Things to Know about Your Community


Mothers of Preschoolers

MOPS is a group of mothers — with kids of any age, despite the group’s acronym — from around the Heber Valley who meet once a month for encouragement, support, growth and friendship. The season of motherhood is a unique time of life, and MOPS provides a space to share the joys and struggles with understanding friends.

Childcare is provided during each meeting to give moms the opportunity to have meaningful conversations and to enjoy breakfast (while it’s still hot!), which is also provided. In addition to breakfast, each gathering includes a craft, an inspirational video or speaker, and discussion with fellow mothers.

If you or someone you know is interested in participating, the MOPS group meets on the second Tuesday of every month (September through May) from 9 a.m. to 11 a.m. at Mountain View Fellowship in Heber. A $5 donation is requested to cover the cost of childcare and craft, but is not required to attend.


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The Yellow Dog Project

The Yellow Dog Project is a world-wide movement that has grown through community education and participation. The project seeks to identify dogs who need space around other dogs and people while they are out and about.

Yellow Dogs are not necessarily aggressive — they may be dogs who have fear issues, are in training for service, haven’t mastered obedience while on or off leash, or have other issues specific to them.
When a dog is sporting yellow on itself or its leash, it communicates to those around them that they need to be given space — no long explanation necessary!

Professional dog trainer Amy Francis introduced the Yellow Dog Project to the Heber Valley two years ago with help from Paws for Life, Heber Valley Animal Services, the Heber City Police Department, TJ Mutt Cuts, Coombs Kennels, B.Y.O.P. and Anytime Fitness. Through their donations, she was able purchase yellow bandanas (free to the public) and signage that’s posted around the valley and at local trailheads.

It is her hope that through education and community participation, the Yellow Dog Project can help easily identify our doggy residents with special needs and bring more recreational enjoyment for all types of dogs and owners in our beautifully valley.

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Heber Valley Artisan Cheese held their 2nd annual Ice Sculptures Exhibition this weekend. Several local businesses sponsored the sculptures being displayed. There were also two different ice carving demonstrations. The event was free to the public.

The annual event began last year when Carolee Kohler saw ice sculpting on a Hallmark movie and thought it would be a fun idea for their farm. They are also considering a woodcarving event.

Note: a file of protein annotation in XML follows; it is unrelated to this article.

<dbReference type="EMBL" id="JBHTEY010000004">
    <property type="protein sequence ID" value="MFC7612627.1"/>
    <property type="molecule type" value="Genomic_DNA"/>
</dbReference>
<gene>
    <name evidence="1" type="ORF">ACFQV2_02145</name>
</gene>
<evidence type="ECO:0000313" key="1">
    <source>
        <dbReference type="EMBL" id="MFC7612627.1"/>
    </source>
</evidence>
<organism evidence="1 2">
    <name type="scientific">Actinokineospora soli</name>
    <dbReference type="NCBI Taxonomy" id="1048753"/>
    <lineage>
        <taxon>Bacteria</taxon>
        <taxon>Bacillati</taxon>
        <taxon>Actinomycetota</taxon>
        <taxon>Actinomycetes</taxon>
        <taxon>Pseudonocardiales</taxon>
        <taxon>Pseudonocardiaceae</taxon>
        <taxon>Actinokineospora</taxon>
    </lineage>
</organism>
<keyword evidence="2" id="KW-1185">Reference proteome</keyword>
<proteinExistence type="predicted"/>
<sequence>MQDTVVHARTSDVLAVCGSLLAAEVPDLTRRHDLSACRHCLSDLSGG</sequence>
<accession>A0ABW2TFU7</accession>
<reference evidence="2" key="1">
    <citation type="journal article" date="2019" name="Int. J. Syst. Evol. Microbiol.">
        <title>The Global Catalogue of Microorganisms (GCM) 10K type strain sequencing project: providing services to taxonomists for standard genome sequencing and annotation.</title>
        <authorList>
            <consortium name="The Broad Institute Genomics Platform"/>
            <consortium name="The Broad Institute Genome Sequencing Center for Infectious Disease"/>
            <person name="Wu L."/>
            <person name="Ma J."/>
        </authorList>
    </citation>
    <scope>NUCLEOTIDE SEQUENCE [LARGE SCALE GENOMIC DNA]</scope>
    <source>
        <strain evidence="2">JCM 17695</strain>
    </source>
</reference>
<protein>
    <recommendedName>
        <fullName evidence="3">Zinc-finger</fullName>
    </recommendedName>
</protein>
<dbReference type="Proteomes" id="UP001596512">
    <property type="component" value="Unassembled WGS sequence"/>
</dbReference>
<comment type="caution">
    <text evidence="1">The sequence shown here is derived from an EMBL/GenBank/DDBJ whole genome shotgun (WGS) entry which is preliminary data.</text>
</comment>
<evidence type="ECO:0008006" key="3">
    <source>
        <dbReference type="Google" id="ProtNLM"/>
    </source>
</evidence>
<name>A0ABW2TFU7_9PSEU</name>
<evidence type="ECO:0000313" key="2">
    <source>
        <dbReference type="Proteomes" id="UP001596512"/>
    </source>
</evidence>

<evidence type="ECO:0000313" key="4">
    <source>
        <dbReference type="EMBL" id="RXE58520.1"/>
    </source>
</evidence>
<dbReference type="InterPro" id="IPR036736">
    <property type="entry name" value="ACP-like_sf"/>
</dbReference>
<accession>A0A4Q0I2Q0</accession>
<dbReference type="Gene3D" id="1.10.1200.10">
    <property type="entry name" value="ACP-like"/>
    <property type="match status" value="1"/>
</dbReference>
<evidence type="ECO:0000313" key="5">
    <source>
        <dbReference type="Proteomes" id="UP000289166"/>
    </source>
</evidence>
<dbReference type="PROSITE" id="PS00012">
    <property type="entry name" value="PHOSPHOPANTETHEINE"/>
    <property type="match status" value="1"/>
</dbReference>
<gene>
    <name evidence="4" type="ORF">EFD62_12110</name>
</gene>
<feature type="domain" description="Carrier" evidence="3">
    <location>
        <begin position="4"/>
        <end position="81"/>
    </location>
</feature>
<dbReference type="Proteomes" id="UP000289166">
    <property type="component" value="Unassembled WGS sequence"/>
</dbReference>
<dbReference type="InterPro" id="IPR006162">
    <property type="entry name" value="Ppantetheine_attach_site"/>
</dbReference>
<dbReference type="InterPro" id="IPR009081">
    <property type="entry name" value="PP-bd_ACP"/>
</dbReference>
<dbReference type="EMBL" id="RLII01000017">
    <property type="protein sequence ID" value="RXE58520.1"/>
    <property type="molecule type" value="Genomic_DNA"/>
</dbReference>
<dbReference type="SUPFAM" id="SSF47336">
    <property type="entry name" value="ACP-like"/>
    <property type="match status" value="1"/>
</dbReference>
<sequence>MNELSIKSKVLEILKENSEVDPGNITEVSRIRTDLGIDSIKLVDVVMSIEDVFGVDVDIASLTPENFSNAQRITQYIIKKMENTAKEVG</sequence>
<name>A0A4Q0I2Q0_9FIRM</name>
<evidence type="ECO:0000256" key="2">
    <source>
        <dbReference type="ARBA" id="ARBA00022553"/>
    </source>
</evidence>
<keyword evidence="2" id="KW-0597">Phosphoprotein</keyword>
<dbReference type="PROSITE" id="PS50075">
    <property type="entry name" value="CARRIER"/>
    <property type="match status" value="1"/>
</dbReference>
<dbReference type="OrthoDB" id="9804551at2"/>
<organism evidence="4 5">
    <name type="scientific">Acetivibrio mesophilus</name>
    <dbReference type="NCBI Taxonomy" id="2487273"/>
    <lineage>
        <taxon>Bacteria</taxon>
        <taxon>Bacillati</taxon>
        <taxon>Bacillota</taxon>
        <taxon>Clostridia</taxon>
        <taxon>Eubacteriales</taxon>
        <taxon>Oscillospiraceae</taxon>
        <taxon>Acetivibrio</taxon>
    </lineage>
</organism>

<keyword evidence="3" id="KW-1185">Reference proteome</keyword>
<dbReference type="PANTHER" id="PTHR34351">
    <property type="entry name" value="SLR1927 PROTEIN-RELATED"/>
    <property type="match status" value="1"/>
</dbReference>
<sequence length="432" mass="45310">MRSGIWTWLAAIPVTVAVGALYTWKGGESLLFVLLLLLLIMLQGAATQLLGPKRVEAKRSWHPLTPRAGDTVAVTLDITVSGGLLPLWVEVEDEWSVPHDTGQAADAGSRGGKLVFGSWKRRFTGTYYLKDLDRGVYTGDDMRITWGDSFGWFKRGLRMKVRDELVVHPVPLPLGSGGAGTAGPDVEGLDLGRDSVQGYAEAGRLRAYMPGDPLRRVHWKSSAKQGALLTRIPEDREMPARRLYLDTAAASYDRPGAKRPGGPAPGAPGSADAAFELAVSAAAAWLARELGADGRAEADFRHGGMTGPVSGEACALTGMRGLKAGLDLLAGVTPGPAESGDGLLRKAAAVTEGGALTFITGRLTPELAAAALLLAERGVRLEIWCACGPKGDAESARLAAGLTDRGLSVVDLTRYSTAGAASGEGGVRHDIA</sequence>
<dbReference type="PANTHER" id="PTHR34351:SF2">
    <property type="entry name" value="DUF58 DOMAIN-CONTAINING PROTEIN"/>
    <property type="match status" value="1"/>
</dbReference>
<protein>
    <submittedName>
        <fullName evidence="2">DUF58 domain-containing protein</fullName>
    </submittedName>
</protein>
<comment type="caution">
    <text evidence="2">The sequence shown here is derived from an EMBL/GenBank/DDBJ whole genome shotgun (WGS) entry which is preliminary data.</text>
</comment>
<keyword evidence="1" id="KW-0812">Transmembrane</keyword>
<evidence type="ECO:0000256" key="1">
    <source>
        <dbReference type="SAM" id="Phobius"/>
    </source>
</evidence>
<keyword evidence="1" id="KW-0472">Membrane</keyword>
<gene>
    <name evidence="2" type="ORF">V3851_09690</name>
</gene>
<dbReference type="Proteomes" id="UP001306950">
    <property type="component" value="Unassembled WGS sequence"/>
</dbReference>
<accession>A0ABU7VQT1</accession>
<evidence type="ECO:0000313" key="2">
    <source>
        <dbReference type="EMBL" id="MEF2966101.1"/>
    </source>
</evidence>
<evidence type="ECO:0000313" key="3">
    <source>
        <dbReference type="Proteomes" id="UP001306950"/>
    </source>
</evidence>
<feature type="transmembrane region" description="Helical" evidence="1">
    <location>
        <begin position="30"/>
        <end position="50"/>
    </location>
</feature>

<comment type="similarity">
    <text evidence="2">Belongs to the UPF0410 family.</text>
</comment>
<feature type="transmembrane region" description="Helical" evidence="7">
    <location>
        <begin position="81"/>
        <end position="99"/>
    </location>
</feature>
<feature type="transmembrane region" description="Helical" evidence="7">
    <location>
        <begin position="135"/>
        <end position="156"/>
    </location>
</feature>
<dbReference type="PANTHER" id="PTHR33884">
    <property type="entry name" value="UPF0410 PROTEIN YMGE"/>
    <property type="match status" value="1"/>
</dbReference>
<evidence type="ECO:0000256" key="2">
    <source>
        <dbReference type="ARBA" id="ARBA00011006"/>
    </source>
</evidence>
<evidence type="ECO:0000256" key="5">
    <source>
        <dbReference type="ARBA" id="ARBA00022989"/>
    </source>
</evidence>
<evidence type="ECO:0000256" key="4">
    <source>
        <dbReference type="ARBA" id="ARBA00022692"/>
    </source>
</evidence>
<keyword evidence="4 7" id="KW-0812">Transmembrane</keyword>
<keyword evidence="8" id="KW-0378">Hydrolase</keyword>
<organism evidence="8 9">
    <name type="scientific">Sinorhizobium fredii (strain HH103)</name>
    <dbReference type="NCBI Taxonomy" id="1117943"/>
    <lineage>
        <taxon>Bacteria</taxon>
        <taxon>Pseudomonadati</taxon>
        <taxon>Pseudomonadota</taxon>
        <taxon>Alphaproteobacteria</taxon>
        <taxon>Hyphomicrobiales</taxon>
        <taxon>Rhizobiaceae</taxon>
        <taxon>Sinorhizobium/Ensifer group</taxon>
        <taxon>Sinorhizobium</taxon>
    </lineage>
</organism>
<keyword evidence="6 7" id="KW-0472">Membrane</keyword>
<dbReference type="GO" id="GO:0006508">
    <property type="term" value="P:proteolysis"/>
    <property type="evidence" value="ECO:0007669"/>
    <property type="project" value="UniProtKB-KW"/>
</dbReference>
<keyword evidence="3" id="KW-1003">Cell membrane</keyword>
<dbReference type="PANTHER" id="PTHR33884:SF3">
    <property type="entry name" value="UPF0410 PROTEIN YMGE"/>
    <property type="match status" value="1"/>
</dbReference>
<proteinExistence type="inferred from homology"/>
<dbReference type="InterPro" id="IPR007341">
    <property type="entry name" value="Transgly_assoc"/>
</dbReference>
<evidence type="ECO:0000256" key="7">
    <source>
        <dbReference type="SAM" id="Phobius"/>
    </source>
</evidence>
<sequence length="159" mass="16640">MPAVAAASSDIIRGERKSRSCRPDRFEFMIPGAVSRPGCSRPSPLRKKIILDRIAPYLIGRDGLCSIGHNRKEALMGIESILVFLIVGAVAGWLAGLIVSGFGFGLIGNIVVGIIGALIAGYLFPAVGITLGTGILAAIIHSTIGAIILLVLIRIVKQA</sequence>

According to Lindsey Strother, social media and events coordinator, each sculpture takes between 1-3 hours to carve. “We contacted Amazing Ice Creations back in November, and we reached out to local companies to sponsor the ice sculptures,” she said. “Yesterday morning around 9 am, they came in a massive truck and dropped them all off for us, and we set them up.”

Along with the ice sculptures, sponsors receive a sign and canopy for the display and social media marketing. The sponsors decide what they want to have sculpted. After the event, they can take the ice sculptures and display them at their businesses. The creations normally last a couple of weeks. Some will be left in the field and can be viewed throughout the week.

The ice this year included Olaf, company logos, animals, and other items. Darron Kingston, the sculptor, has carved ice for over 10 years with his dad. According to Kingston, “I like sculptures that give me a challenge. Here, for example, my favorite was the lumberjack.” One of his favorite past creations was a 9-foot bear.

Grant Kohler, owner of Heber Valley Artisan Cheese, explained, “We decided to do something that was free and something that people could just get out and come and enjoy. Especially this year with Covid, it seems like Januarys are slow months. People are looking for things to be able to get outside and do.” He continued, “Businesses pay in and buy the sculptures, we have them sculpted, and then we just let people come and enjoy them.” Kohler estimated around 3,000 to 4,000 people will stop by the event.

The dairy farm also offers cheese-making classes and tours of their new robotic barn. “The tours are everyday except Sunday,” according to Kohler. “People hayride over, intermingle with the cows, see the barn and amenities, and watch the cows be milked. The cows will literally go get milked on their own.” Tickets for the tours and other events are available on the Heber Valley Artisan Cheese website: